Most of my work is in epistemology and ethical theory. The one big idea that I’ve defended over my career is that we can only understand how there can be categorical requirements (such as those (typically) associated with morality) if we embrace a radical and unorthodox externalism in epistemology. On my view, you cannot have false, justified beliefs about what you ought to do (and this requirement, in turn, generalizes to beliefs about non-normative matters.) (You can find some discussion of this transcendental argument for externalism here and here. You can find more of it (with a focus on epistemic norms) here.)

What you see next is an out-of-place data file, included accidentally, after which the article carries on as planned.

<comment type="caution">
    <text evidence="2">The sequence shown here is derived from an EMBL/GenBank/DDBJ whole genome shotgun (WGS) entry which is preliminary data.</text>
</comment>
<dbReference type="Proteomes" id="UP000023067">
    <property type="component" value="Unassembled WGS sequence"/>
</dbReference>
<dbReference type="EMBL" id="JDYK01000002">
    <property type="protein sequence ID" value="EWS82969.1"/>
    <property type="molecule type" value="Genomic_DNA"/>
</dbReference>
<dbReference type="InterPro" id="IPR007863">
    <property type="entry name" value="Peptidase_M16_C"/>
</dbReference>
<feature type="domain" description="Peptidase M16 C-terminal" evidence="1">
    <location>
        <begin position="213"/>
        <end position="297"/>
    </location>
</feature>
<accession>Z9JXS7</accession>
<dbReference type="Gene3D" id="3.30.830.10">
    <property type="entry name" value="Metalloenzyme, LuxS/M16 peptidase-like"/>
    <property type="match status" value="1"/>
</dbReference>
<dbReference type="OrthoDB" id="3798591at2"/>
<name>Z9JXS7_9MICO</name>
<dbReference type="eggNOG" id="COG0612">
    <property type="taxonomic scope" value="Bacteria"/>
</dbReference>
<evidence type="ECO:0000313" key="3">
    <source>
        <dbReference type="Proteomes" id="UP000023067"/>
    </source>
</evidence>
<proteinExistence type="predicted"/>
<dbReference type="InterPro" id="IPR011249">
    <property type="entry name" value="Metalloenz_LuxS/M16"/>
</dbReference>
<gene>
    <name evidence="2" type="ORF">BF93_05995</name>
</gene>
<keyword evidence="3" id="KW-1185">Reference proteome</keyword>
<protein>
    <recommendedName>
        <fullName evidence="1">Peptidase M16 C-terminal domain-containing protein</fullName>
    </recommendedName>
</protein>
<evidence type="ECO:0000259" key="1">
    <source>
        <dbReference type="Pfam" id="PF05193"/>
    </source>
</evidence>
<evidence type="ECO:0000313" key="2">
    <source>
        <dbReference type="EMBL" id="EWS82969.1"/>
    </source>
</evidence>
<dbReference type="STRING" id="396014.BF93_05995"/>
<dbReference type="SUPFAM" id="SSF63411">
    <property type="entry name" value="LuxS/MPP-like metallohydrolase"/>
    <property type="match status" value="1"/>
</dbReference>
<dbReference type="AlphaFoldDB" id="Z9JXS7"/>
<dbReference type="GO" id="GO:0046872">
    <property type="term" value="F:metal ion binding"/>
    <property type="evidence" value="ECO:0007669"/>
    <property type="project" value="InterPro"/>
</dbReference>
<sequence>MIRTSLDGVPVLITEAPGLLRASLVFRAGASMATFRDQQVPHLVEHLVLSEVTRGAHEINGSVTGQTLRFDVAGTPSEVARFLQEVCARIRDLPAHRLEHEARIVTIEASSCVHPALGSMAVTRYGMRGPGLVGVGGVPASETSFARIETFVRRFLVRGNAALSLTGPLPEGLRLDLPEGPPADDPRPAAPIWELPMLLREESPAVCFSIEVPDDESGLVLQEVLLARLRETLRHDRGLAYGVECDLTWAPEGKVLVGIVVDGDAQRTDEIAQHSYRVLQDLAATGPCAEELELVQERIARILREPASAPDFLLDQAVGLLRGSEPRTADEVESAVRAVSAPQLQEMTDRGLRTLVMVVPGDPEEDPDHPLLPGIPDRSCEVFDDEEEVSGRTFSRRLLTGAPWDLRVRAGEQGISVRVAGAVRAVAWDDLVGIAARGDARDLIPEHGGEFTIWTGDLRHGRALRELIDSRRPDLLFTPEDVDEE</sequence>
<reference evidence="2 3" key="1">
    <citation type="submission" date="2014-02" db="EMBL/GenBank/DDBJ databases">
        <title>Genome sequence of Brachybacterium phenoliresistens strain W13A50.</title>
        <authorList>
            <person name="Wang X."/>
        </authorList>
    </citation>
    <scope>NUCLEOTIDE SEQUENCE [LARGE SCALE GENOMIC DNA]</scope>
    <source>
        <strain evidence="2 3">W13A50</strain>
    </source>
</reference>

Lately I’ve been working on general reasonology and knowledge-first epistemology. Some of this is on the ontology of reasons (here) and some is on the role(s) that normative reasons should play in our theories of justification and obligation (here and here). Some of this is on why we should think that knowledge is the norm of belief (here).
This summer I’ll probably finish textbooks on epistemology and metaepistemology.
Before coming to London, I received my PhD in Philosophy from the University of Nebraska (where I worked mainly with Mark van Roojen, John Gibbons, Robert Audi, and Al Casullo), taught for a few years at SMU (and a semester as an adjunct at TCU but they don’t get a link. (They couldn’t be bothered to get a spare key to let me in my office so I had to hold office hours on a bench)), taught at the University of Texas, San Antonio, and got a lovely dog. In my free time, I try to catch up on mindless admin.